I am already able to see how my Butler experience will able to help me after graduation! From a career perspective, Butler opens an unbelievable amount of doors in terms of job opportunities and network connections. I also know my ability to join a multitude of extracurricular activities and obtain multiple leadership opportunities on campus will help me in terms of personal development and "people skills" far after I graduate.

What's your favorite memory of your Butler experience, so far?

This is such a hard one! The amazing memories at Butler are too many to even count at this point. I would say one of my favorites is always homecoming - I love seeing all the alumni come back to a place they still hold so close in their hearts. All the reunions, memories, and pure happiness of being back on campus create an infectious happy atmosphere for all present.

What were your primary factors in making your college decision?

From the beginning of my college decision process, I focused on size, the presence of a good business school, and extracurricular opportunities. To be completely honest, however, I ended up choosing Butler based solely on a feeling I had while being on campus. There was just something about this place that made me never want to leave - it sounds incredibly cheesy, but that was exactly how I felt. I felt comfortable, at home, and surrounded by so many genuine and friendly people. I am thankful every day I acted on that feeling, because I now get to experience that sense of comfort every single day.

What makes you most proud to be a Bulldog?

It makes me incredibly proud to be a Bulldog watching my peers and their accomplishments. There are so many people worthy of extreme recognition on this campus. From planning campus-wide events, scoring prestigious internships or job offers, to winning in athletics - Butler is full of some extremely talented students. They all make me proud.

What does the Butler Way mean to you?

Personally, the Butler Way simply embodies the mindset of Butler students. At Butler, students are motivated, talented but humble, they put others first, and never expect anything in return. Students at Butler are simply a different breed, and that is something that I am incredibly proud to be a part of.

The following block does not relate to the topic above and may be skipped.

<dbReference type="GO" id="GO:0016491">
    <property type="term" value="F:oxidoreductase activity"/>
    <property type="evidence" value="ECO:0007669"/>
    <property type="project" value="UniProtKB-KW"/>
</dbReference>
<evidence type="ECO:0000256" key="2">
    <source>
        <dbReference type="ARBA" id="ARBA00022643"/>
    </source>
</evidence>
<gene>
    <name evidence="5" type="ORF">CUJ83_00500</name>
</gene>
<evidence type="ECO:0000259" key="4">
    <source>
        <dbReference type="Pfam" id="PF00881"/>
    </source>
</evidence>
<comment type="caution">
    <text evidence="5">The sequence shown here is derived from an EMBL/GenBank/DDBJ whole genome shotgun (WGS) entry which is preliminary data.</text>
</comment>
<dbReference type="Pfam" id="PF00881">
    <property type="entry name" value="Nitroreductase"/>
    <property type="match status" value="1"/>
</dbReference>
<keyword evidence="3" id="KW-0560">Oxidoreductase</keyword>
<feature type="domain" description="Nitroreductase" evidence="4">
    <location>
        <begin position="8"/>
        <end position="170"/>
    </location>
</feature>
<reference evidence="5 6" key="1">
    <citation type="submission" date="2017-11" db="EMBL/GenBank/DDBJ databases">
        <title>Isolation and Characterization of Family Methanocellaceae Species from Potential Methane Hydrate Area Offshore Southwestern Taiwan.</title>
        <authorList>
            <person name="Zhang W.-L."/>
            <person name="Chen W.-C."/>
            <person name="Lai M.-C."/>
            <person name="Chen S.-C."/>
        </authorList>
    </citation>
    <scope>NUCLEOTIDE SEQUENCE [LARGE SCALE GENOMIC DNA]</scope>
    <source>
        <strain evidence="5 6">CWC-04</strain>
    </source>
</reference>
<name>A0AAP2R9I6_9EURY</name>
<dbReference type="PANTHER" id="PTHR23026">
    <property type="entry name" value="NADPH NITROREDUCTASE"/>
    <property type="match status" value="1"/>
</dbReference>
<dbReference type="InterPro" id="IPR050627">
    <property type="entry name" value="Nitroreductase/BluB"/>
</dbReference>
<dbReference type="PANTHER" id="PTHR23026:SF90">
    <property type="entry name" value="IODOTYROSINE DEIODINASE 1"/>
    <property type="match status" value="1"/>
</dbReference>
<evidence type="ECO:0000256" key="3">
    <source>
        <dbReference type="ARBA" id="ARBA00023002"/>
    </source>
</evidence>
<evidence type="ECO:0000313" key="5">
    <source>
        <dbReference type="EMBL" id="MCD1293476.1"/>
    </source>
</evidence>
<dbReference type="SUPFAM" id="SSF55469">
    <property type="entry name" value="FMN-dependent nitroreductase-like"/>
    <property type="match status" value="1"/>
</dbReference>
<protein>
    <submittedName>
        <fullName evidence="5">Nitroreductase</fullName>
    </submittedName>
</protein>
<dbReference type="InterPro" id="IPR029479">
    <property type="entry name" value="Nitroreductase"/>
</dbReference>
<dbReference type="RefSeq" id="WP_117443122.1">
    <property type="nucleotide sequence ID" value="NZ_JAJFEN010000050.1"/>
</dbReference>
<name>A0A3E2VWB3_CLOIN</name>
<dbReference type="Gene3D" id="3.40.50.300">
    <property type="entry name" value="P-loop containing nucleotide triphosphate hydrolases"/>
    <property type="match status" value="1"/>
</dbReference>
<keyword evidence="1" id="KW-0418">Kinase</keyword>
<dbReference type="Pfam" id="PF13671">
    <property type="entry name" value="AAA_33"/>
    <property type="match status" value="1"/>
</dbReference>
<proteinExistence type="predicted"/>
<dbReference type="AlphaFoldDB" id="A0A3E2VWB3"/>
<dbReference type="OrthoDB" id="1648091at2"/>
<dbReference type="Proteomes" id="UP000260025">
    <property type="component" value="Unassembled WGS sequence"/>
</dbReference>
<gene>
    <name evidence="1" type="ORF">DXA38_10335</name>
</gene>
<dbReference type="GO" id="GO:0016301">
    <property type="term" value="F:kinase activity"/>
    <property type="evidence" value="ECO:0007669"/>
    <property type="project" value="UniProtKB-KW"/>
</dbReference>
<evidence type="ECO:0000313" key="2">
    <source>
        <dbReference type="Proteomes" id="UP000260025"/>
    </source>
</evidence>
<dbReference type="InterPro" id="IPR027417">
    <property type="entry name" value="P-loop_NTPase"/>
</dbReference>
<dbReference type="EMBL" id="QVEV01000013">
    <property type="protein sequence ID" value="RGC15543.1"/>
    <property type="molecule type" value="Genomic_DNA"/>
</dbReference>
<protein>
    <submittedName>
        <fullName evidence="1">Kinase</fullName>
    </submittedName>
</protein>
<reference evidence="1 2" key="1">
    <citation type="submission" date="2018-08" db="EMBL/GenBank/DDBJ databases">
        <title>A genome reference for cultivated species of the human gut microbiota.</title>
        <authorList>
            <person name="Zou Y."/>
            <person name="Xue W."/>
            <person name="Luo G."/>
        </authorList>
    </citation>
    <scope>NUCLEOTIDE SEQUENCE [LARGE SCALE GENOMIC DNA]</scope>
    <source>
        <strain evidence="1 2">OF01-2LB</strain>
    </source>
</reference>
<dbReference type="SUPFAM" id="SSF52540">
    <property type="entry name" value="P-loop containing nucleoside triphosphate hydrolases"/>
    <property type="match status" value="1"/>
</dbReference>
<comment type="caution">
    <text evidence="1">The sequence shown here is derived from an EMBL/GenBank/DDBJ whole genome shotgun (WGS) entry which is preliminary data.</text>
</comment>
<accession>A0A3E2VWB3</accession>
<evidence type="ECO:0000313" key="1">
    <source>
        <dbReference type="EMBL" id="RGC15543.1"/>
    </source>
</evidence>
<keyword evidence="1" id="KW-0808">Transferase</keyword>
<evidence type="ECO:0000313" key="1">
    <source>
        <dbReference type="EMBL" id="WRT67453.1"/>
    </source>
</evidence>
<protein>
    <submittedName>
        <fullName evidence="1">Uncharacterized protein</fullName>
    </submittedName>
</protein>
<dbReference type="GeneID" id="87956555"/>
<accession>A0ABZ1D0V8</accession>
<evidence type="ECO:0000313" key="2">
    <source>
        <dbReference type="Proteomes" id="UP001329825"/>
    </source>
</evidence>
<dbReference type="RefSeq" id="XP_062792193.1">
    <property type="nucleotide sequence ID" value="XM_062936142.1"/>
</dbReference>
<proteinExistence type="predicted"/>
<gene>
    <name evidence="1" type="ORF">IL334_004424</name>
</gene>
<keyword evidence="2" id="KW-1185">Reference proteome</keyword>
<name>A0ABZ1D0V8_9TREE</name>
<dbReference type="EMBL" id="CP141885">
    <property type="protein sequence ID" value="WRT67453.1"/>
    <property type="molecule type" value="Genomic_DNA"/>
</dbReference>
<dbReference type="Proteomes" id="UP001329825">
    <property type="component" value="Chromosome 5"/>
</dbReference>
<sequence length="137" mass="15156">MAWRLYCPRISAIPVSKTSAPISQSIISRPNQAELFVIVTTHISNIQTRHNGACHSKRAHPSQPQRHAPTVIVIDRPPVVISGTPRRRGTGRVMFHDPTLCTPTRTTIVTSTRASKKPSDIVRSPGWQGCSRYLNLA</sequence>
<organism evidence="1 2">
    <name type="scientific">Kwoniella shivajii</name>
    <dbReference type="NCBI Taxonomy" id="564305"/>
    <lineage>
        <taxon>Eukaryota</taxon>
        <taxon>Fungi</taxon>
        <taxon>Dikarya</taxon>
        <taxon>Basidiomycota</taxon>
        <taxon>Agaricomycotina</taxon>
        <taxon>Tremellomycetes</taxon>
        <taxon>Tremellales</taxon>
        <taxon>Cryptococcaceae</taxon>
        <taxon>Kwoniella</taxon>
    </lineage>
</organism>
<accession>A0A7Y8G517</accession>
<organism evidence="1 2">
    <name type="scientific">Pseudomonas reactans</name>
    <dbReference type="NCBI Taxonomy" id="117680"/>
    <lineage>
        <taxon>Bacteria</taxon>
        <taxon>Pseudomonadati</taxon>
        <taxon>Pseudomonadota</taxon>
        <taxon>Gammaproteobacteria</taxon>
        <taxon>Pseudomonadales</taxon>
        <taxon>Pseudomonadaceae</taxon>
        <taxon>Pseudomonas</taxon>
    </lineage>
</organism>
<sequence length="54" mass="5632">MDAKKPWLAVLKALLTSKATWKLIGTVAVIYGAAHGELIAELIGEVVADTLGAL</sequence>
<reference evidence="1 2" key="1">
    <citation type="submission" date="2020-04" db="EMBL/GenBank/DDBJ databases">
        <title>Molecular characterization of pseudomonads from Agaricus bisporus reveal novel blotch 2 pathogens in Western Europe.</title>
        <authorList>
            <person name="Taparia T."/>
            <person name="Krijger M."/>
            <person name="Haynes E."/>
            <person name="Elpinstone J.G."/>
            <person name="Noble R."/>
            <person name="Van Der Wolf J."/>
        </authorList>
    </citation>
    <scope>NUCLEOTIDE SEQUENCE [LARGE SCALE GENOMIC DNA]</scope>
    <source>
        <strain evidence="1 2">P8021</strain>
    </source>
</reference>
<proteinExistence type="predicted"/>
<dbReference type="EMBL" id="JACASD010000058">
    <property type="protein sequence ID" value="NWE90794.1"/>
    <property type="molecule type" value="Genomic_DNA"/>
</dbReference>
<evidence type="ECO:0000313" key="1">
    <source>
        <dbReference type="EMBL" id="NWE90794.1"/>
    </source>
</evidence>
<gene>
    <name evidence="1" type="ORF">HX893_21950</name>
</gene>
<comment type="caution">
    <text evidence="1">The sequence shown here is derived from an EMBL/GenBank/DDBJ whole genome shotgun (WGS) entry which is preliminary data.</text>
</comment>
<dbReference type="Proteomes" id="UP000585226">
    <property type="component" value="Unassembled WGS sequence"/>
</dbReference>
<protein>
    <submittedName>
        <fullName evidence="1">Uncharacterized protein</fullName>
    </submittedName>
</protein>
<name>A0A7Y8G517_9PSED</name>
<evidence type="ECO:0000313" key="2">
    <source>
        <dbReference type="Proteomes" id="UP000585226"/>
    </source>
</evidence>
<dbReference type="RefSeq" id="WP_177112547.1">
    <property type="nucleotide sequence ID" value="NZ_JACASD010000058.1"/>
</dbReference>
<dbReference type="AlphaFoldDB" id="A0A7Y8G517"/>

Kate Holtz
Student Life

Kate Holtz

Kate finds pride in the accomlishments of her peers and how it reflects on the Butler Community.

Kate Holtz

Kate Holtz

Student Profile

Matt Warren

Student Profile

Intended Major
Biology
Expected Grad Date
2020
Extracurricular Activities
Sophomore Class President, 2017 SGA Homecoming Chair, SGA Senate, Delta Tau Delta
Hometown
O'Fallon, IL
High School
O'Fallon Township High School
Favorite Spot on Campus
Anywhere Trip is stomping around!


 

What do you want to be when you grow up?

A Lawyer in the Healthcare Field

What's been your favorite course at Butler so far and why?

I have loved my Biology 111 Class because it is priceless. The class is taught by three biology professors and they bring in a multitude of people in the workforce with biology degrees. It is here when I decided that maybe the medical field isn't for me and I may have a future in law. We also covered many new research techniques and the class really advanced us from the biology world we all learned in highschool to practical uses in college and beyond.

What is it like to be a part of the Butler Community? Who is your Butler Community?

The Butler Community is a place where I feel like I belong and all my work is appreciated. The students are your family and the faculty your guides. The goal of every student is teamwork and making sure we succeed as a class in all our dreams.

How will your Butler experience help you after graduation?

I have become a lot more vocal simply because of all the experiences and opportunities that have been offered to me. I never knew I would be in a fraternity with lifelong friends, host events for over 4,000 students, and help lead the charge for change in our very own Butler Community.

What's your favorite memory of your Butler experience, so far?